We still don’t know how bad things got in China, and we may never know.
I used to think the Stargate SG-1 episode rushed things too much. Of course, the story’s premise is that the plague was engineered to spread quickly. And this plague was fore-shadowed by an 6th season episode, “Frozen”, where an Ancient woman is resuscitated after spending millions of years frozen in ice. She is infected with a virus that she has the power to cure in others but not herself.
If anyone has ever asked the writers where and when they put all these pieces together, I’ve never come across the answer. Stargate SG-1 was really good about following up on ideas presented sometimes years before as obscure details. The long lifespan of the Jaffa was always mentioned throughout the show, but only when you see Teal’c age 50 years in “Unending” (the final episode of the series) and still retain his vitality does it really hit home that the Jaffa are not merely humans with symbiote pouches.
The viral plague trope always struck me as being too forced. Given a world-wide pandemic, why would people keep going around infecting each other, especially if they’re all becoming zombies or whatever?
And yet, real life shows us that (in the United States, at least) people are willing to do just that. Sadly, many of the 300,000+ Americans who have lost their lives to Covid-19 believed the virus was a hoax, or that it would be no worse than the flu. Although it’s shocking that a President of the United States would put his own ego above the lives of the citizens he has sworn to protect, what’s even more shocking is that millions of people chose to ignore the science and live according to his lies.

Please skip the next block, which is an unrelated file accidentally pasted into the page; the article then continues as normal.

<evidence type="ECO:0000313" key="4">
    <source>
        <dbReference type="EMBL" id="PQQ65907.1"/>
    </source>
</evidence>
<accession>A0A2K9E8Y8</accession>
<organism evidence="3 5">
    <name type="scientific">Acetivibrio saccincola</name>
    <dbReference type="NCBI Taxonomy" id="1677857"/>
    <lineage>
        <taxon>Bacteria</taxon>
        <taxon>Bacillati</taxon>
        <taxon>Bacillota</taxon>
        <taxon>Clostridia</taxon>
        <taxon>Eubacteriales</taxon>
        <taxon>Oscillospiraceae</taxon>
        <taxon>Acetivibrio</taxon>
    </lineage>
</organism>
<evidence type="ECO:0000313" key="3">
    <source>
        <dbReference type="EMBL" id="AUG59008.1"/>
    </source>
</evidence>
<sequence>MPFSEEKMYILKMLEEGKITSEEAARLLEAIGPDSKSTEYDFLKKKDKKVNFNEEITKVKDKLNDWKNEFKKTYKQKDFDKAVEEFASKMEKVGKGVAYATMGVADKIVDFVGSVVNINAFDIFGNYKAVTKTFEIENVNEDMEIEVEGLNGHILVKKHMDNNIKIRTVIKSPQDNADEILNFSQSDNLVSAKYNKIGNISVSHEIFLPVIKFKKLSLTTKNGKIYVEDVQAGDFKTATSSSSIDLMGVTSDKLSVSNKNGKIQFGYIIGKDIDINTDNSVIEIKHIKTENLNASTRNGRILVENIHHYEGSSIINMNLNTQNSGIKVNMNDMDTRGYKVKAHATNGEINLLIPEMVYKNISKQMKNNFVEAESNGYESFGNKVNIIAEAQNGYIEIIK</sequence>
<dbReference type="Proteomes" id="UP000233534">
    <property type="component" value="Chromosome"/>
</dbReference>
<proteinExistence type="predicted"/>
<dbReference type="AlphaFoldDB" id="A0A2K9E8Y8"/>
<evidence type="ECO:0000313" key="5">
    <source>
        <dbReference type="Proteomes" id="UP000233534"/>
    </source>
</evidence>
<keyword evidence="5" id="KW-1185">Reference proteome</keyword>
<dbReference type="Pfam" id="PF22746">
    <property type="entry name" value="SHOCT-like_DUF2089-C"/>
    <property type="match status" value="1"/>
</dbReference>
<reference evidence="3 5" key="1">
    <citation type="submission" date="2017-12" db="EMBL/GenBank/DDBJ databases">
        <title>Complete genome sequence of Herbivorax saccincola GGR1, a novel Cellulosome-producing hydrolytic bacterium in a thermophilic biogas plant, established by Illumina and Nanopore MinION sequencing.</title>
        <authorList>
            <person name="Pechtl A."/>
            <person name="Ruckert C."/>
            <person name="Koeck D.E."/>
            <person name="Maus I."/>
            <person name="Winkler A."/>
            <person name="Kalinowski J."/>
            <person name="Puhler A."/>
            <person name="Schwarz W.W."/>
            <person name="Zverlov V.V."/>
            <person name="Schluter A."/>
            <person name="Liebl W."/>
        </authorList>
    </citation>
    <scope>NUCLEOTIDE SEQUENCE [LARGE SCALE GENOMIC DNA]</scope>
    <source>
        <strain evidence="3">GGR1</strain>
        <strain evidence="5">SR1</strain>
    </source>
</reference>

Even Stargate SG-1 didn’t get that part right. Although entire worlds gave up and accepted the Ori as gods on the show, it was usually only after reasoned debates occurred. There has been no reasoned debate in the United States.
There is no rogue Prior coming to hand us a cure for Covid-19. We may never develop one. Even after the vaccines are widely distributed, people will still contract this disease. Worse, we’re now watching at least 2 new mutant strains spread through human and animal populations in Europe and North America. We don’t know if the vaccines will protect people against the new strains – but one certainly hopes they do.
And yet, what about the sick animals? We can’t go around killing all the wildlife just because they can contract the virus. We really do need to find a cure, or at least a way to vaccine large animal populations.
Future science fiction shows and movies may follow the 2020 pandemic closely enough to avoid some of the glaring plot holes. But one that that Stargate SG-1 got right is that there is no fast track to a cure. I think that will be one of many reasons why people continue to watch this show decades into the future.
A lot of science fiction is really fantasy dressed up with technology. There’s a great deal of fantasy in the Stargate universe, too. But the Prior Plague storyline is a fantastic example of how a simple idea can be played out into a realistic chain of events.
It’s a shame MGM couldn’t keep the show running after the 10th year. I suspect that plague would have come back at least one more time to stir things up. In real life, I hope we put Covid-19 and its cousins behind us quickly – within the next 1-2 years. But it may be with us for much longer before we can finally say it’s eradicated or even under control.